But of course some modellers want to be different. Some modellers aren’t happy to stand still. Some modellers want, need, crave, the improvements that come with time. And some modellers will get what they want as well. And some modellers absolutely won’t. And all of that is perfectly fine by me!

If you want to become a better modelmaker it is not about how much time that you spend at the bench, it’s what you do when you are there. I often read that a modeller has spent X number of months building a model, as if that’s a badge of honour. “I spent 18 months on this baby!”. Yeah, but how many productive hours was that? What did you actually do whilst sat at the bench? It’s the same with the physical process of learning the hobby. Though I don’t hold too much truck with the idea that you need 10,000 hours, I’m pretty sure that you aren’t going to learn everything that you need in less than 100, either. If you want to be more proficient, you are going to have to put in the time and then focus on what’s important. Can you remove parts from the runners, neatly? Can you apply glue, without spillage, runs or finger marks? How do you remove seams? Can you paint with a brush? Can you move on from just using a brush, to using an airbrush and paintbrush, together, to finish your models? And so on…

All of these areas require practice, but you have to know what to practice and how. You need to understand that you will make mistakes and will need to keep going when you are seemingly getting nowhere. This latter point is perhaps the most important when it comes to any hobby: the understanding that failure is part of the deal. The thing is that I see so many ‘modellers’ to whom that idea is anathema, something that is simply unacceptable in a world of instant gratification. There is, amongst certain quarters, the idea that because you can find everything you need online, videos, tutorials, blogs, websites and the like, simply following those will get your where you need to go. They won’t. Part of the hobby is understanding process as much as it is, carrying those processes out parrot-fashion. I can show you how to do something, but unless you understand why and how that fits in with everything else, you will find yourself with an itchy head when that problem arises on another model. Modelling is a jigsaw puzzle of ideas that fit together until you see the bigger picture.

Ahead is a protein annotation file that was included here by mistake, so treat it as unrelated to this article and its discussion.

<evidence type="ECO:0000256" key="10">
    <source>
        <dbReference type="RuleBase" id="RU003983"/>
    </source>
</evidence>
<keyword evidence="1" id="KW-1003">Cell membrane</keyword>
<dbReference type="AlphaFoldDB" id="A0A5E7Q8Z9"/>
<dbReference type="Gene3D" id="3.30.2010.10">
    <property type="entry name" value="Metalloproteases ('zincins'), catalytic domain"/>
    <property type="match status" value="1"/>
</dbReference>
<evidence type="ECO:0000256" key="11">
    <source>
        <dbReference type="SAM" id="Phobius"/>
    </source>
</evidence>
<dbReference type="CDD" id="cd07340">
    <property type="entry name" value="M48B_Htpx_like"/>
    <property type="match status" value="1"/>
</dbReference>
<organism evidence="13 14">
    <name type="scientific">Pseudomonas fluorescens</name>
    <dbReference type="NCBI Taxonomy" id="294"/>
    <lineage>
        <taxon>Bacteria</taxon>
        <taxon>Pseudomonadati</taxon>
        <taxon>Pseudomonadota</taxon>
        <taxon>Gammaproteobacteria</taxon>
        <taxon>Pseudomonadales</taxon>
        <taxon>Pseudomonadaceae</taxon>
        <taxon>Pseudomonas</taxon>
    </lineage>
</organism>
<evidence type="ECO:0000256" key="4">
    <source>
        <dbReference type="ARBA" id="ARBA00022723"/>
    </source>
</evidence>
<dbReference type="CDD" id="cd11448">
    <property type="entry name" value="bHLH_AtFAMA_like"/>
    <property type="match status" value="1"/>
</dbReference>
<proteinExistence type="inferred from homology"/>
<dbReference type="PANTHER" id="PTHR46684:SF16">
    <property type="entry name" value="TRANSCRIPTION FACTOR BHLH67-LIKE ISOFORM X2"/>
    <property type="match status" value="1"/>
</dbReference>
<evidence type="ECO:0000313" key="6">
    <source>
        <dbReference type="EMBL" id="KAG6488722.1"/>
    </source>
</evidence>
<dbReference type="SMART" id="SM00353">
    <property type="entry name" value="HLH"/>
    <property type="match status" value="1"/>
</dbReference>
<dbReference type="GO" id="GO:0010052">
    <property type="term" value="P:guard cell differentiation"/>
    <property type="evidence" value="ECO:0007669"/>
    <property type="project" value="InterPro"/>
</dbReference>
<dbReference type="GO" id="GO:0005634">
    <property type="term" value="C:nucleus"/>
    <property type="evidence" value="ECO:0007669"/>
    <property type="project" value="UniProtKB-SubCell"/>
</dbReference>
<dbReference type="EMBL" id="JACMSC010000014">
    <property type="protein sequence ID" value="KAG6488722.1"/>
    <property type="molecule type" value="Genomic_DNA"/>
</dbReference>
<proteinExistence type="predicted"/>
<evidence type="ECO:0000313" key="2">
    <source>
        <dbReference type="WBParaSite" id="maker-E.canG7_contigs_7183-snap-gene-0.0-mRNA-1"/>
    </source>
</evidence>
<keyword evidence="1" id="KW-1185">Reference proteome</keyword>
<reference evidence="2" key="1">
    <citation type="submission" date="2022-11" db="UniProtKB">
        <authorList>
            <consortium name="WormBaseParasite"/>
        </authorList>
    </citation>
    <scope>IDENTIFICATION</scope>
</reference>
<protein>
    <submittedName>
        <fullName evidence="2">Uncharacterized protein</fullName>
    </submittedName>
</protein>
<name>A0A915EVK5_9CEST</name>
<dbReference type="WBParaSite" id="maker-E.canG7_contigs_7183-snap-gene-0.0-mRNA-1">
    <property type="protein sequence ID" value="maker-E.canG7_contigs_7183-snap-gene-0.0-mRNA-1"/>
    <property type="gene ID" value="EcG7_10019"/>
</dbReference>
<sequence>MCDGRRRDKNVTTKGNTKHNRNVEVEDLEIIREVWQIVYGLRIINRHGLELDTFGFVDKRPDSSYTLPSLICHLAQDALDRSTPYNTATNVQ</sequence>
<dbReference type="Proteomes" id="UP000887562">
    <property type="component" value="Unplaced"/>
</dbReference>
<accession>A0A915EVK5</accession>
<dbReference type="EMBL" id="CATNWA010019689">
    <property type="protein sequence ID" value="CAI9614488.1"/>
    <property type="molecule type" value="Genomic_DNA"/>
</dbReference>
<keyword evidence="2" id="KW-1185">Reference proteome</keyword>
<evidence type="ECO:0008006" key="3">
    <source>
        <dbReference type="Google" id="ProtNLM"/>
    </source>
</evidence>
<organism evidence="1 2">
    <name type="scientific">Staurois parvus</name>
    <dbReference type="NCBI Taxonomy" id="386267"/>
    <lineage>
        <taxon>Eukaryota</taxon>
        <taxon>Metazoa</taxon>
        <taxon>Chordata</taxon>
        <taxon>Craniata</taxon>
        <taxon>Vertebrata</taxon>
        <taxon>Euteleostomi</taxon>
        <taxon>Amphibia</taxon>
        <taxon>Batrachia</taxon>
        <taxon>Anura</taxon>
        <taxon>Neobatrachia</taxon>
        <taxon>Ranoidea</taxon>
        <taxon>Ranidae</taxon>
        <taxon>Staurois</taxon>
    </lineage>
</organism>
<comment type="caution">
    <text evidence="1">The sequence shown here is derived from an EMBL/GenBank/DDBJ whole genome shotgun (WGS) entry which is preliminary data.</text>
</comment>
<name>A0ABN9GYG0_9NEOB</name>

Practice time is such an important part of this equation, it’s hard to understand how this is missed by so many.

In some ways, the Internet is to blame for much of the angst that I sometimes see within Online discussions, but it is by far not the only thing. Up towards the top of list of reasons is that newer modellers simply do not understand that this hobby features skills that you have to learn and the only way to do that is to carry out each one and keep doing it until the ideas stick. Airbrushing is a great example of this. If I had a pound for every time I’ve read a thread written by a modeller that’s bought an airbrush, spent a few weeks with it and then binned it because they can’t get desired results, I would be far better off than I am now! Of course you can’t get what you need after such a short space of time! What has happened is that the modeller has bought the kit, seen stellar work on the Web and figured that it can’t be that hard, completely ignoring the fact that those modellers will have spent years honing their craft. And heaven help you if you point that out!